by F.M. Kearney
I often look at autumn as nature’s version of information overload. With fall colors exploding all over the place, it’s sometimes hard to know exactly where to point the camera. Trying to capture everything in one frame often results in not capturing anything at its best advantage.
I’ve learned to use a variety of simple techniques to help make sense out of this visual potpourri. One way is to extract a subject out of its environment in order to help it stand out. A zoom lens is usually the best lens of choice to perform a “visual extraction.”
During the peak fall period last year, I was in the Twin Lakes area of the New York Botanical Garden, surrounded by brilliant shades of reds and yellows. It was still early in the season, so a few flecks of green could still be seen here and there. I had walked almost entirely around one of the lakes when I came across a large maple tree with some of its branches hanging low over the lake. I immediately saw the shot I wanted, but it would require some work to get it. Holding onto the branches for support, I made my way down the bank toward the water. It had rained the night before—turning the normally stable soil into a slippery mess. When I finally got into position, my shoes and pants were caked in mud. It’s funny how you’re often forced into the dirtiest conditions to get the prettiest pictures.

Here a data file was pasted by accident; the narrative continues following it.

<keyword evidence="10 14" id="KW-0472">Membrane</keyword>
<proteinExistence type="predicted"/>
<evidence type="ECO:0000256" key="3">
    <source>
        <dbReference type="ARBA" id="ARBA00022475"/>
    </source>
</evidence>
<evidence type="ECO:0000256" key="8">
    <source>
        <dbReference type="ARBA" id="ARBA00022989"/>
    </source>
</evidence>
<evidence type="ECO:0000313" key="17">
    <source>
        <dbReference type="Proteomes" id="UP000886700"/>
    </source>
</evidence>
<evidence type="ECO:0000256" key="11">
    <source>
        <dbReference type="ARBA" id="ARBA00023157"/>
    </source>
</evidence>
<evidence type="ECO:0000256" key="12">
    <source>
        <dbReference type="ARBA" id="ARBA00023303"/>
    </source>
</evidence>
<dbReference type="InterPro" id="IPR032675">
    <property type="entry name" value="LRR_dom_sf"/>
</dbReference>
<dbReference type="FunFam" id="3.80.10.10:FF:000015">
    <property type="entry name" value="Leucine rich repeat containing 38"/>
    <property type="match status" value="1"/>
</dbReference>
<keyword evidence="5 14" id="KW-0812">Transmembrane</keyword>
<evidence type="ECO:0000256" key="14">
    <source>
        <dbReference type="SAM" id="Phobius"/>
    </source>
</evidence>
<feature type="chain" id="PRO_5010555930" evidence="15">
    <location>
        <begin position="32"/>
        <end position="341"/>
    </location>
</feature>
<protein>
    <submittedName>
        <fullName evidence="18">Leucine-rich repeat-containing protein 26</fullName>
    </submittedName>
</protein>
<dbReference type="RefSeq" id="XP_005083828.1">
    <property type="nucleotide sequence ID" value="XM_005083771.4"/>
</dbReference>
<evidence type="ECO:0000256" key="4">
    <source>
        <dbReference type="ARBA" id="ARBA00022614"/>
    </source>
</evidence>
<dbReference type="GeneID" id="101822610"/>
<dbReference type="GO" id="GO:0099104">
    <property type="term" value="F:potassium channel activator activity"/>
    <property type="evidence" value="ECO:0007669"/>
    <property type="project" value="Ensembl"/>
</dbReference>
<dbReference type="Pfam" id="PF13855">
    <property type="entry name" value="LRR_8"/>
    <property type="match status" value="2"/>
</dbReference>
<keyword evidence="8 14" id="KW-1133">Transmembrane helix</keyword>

I zoomed in on a cluster of slightly shadowed, red/yellow maple leaves with the lake in the background. I used fill-flash for better lighting and a short depth of field to render the sunlit water as a sea of glistening highlights. Later, in post, I selected just the leaves and enhanced their color and clarity. I then inversed the selection and reduced the noise and softened everything else just a bit more. That gave me the option to perform contrasting functions on different elements within the image.
Fall is Mother Nature’s most spectacular color show. However, when it comes to photographing it, showing less can sometimes be much more.